Colic or not?
Hi there. I'm hoping someone out there can help me. I have a 9 yr old gelding that I have had since he was 2. He has been hauled quite a bit in the past with no problems, until this year. About a month ago, I hauled him to a friends house to move some cattle. I didn't ride him hard or anything, we were there overnight and I fed him some hay that he had never had before. The next day when I got home and unloaded him, he started acting up, his muscles on his back got very tight and he was sweating and extremely uncomfortable. I had the vet out and he said it was a classic case of colic. Fine. Now, any time I haul him, it happens to some degree. It hasn't got as bad as the first time, but it still happens. The other day he did it again and it definitely wasn't anything he ate because he didn't eat anything when I was using him. If anyone has any suggestions please help me. Thanks.
I have no experience with colic, so I'm not sure if dehydration from a hot trip can contribute to colic. Maybe you could try adding some electrolytes to his water on days you plan on hauling him? I've also read that probiotics can help get a horse's flora & fauna back into balance after a bout of colic.
Colic is a generic term for any stomach/ intestinal upset in a horse. As for your horse specifically, he may be stress-colicking, which basically just means something about being hauled upsets him. May not be anything you can do anything about; however, you can try prevention:
I feed both my mares a half-scoop (regular feed scoop size, so probably about 4-5 cups) of red wheat bran with what I call a "glug" (probably about 1/2-3/4 cup) of vegetable oil twice a week. The bran has to be wet, about oatmeal consistency is usually what I go for. Then I mix in the oil and a few pieces of carrot or apple or a handful of sweet feed to make it enticing. This is a good way to keep things moving through their tracts and is part of a colic cure as well. I would try this a few hours before you trailer him and see if it helps.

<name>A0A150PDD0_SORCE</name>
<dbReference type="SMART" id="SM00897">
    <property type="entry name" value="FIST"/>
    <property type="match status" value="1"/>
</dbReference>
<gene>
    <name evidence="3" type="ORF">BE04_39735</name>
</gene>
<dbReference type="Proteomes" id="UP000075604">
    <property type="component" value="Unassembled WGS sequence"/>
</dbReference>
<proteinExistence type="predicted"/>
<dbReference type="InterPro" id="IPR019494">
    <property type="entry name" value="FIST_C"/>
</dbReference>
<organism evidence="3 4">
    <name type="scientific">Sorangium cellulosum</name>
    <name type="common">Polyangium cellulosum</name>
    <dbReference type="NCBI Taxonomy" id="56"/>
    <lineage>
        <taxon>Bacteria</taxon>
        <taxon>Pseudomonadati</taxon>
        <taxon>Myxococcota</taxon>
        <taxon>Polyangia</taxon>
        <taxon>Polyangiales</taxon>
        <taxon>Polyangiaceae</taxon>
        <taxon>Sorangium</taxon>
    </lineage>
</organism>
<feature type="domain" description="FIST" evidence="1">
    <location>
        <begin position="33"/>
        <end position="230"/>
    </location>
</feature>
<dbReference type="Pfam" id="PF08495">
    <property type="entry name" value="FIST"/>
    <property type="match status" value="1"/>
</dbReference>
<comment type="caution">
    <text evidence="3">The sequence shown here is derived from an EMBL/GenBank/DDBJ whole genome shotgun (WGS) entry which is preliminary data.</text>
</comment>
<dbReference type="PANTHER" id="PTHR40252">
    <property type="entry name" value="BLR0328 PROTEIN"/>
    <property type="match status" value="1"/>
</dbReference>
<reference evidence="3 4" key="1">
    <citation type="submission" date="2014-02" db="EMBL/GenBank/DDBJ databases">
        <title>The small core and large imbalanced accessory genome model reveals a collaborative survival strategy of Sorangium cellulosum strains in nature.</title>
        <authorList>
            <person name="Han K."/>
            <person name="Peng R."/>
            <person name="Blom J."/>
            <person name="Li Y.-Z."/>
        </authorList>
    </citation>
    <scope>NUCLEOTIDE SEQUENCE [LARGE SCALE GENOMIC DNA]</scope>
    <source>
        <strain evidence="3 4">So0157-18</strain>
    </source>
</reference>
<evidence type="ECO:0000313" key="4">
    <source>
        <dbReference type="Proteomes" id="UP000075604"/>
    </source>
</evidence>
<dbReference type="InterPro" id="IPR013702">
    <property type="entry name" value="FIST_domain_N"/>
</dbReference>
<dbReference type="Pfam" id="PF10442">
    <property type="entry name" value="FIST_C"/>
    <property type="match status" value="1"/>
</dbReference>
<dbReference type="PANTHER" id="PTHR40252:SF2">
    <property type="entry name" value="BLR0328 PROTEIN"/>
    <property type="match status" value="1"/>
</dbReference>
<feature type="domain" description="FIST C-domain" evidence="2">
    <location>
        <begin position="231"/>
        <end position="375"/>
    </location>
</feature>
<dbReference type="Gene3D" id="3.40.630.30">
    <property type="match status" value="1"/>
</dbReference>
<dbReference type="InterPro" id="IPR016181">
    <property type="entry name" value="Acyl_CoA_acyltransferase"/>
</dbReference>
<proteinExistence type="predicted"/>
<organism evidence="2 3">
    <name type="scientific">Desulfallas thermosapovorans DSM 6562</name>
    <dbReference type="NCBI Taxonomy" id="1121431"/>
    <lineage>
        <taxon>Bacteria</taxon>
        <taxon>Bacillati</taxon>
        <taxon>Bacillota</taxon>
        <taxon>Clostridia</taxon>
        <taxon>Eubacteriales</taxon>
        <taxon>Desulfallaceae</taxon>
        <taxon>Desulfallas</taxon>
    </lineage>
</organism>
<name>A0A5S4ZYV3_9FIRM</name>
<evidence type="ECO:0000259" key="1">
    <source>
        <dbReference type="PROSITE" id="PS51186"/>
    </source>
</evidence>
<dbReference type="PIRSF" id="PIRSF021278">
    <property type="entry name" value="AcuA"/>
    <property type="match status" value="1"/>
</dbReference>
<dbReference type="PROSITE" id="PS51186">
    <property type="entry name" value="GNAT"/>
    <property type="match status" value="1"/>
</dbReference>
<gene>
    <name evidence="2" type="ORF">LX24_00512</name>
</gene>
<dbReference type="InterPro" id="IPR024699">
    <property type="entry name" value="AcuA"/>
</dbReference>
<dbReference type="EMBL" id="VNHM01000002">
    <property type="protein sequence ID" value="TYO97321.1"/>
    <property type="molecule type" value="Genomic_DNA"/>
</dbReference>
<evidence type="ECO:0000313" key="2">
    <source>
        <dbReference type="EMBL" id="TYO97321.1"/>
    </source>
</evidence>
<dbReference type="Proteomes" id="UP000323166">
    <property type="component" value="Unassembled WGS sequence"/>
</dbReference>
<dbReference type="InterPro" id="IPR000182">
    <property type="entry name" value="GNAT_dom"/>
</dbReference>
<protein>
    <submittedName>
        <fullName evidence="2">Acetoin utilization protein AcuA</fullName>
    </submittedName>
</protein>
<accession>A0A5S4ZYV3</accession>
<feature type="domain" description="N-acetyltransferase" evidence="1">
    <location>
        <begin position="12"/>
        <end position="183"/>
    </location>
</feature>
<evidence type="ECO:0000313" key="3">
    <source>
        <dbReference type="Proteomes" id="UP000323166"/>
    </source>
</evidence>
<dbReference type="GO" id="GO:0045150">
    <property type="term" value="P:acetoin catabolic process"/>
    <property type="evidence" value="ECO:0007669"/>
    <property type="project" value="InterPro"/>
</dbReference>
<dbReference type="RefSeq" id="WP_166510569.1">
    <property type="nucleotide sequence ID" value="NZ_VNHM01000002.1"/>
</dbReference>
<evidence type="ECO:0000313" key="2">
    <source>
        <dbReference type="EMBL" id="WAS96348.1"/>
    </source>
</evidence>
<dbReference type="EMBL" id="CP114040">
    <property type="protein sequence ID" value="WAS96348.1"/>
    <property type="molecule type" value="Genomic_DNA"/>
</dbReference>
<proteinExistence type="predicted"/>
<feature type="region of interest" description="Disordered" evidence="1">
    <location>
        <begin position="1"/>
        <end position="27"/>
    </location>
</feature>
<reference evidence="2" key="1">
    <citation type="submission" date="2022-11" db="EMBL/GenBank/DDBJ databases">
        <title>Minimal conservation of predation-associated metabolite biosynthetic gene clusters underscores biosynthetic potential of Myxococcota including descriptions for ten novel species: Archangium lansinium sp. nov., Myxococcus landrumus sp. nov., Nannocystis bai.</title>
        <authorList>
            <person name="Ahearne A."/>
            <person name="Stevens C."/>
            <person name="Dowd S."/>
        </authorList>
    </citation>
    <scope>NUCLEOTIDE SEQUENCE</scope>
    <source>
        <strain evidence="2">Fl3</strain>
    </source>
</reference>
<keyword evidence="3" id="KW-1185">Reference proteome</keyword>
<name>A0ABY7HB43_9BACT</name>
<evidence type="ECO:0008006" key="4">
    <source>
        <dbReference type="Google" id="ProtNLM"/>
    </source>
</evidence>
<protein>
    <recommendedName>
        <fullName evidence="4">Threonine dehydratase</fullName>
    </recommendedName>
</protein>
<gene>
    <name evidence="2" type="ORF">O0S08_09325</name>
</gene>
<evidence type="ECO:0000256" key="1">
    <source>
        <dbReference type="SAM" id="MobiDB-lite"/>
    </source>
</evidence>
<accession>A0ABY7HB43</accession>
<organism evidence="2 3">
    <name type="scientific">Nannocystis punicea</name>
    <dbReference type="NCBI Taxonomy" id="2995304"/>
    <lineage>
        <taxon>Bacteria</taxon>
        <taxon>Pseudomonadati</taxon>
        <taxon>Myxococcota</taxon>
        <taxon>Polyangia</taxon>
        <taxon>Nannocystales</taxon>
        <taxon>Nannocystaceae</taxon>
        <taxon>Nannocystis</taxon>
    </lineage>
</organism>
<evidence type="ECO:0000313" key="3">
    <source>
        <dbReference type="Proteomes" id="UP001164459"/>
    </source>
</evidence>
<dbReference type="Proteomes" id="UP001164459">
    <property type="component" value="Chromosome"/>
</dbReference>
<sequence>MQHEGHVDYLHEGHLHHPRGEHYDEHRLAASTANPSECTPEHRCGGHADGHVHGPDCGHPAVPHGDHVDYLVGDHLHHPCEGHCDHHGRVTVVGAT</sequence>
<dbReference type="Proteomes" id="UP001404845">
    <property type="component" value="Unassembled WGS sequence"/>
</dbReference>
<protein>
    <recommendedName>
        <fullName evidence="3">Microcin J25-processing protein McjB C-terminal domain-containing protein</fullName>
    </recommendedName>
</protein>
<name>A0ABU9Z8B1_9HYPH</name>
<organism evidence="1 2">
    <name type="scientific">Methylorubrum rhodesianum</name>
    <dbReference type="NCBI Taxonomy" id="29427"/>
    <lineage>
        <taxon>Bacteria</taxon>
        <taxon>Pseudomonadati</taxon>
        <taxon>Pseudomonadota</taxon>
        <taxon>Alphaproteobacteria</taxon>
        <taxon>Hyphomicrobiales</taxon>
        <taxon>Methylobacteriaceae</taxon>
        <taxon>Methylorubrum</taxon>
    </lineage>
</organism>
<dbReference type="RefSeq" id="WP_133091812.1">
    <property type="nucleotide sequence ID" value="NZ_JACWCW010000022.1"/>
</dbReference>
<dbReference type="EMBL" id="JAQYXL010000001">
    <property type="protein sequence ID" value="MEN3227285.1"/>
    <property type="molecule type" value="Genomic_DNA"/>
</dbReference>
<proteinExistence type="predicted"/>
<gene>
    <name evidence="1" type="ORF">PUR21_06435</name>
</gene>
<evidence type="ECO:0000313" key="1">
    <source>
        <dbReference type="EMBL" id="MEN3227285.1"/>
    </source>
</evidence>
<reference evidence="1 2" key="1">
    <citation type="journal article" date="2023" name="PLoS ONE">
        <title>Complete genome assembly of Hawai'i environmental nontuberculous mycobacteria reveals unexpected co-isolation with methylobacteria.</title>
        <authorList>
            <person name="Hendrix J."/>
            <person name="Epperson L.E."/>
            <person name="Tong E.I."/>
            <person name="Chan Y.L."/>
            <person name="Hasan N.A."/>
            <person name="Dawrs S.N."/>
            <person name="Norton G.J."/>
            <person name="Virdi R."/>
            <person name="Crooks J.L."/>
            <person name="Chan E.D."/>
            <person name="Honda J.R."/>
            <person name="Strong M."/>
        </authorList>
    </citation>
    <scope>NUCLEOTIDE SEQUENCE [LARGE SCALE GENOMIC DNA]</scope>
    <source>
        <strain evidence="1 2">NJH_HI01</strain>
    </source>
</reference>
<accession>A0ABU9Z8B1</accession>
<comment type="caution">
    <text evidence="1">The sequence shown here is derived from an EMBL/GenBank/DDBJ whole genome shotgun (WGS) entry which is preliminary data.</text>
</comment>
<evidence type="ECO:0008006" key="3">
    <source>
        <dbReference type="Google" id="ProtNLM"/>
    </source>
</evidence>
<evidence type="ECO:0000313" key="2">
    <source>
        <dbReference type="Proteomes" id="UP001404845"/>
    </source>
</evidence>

It sounds more like tying up to me. Build up of lactic acid in the muscles which locks the up and makes them stiff through the back and rump. If it;s sever the horse can't walk.
The first time he colicked made perfect sense. Was he colicking in the trailer? Or after you got him out? I bet it was very stressful for him to not only be colicking, but to be in a small space and bouncing around down a road. The trailer is now a bad experience for him. Maybe he is getting in just fine now, but the whole process is probably stressing him out and upsetting his stomach. The person who suggested dehydration is also a valid point. While you can't really give them water before they get in, and it's pretty warm out, you can give them some soaked grain in the morning and hose them off before you load them. And you can also stop and take water breaks if it's going to be long haul. Also offer him water when you get to where you're going.
I'd also like to add that it is never a good idea to so abruptly give any horse a new food. It's also a good idea to always have a bucket for water, and at least a few flakes of hay, even if you are only going twenty minutes away for a few hours on the trail. You NEVER know what can happen, and it's important to make sure your horse is covered. And you too, of course. =]
Actually, a friend of mine suggested that too. How do you fix it?
I meant the tying up.
Tying up ---
Azoturia is poorly understood , and usually happens after exersize in fit horses.
Prevention is better than cure , hard feed restriction after work helps as does diet supplements .
The next time you have a vet visit , have a blood test taken and look for a deficency of sodium , potassium and or calcium as this is linked to the problem .
Also restrict the ammount of work you do after a day off - start working slowly spend at least 30 mins doing slow work before anything fast.
Talk to your vet as there are drugs avialiable that can help in recurrent cases.
Selennium deficiency was the culprit in my case, we started the horses on a selennium supplement and never happened again.
It can also happen when unfit horses are worked too hard, an excess of lactic acid is created and doesn't dissapate as normal.
It sounds more likely to me than colic in this case, but definately get a vets opinion.
Have you ever heard of Lasix? I was told that if he is tied up and can't make his water, if I give him a shot of Lasix, he'll pass his water and be all right. Anybody else heard of this?
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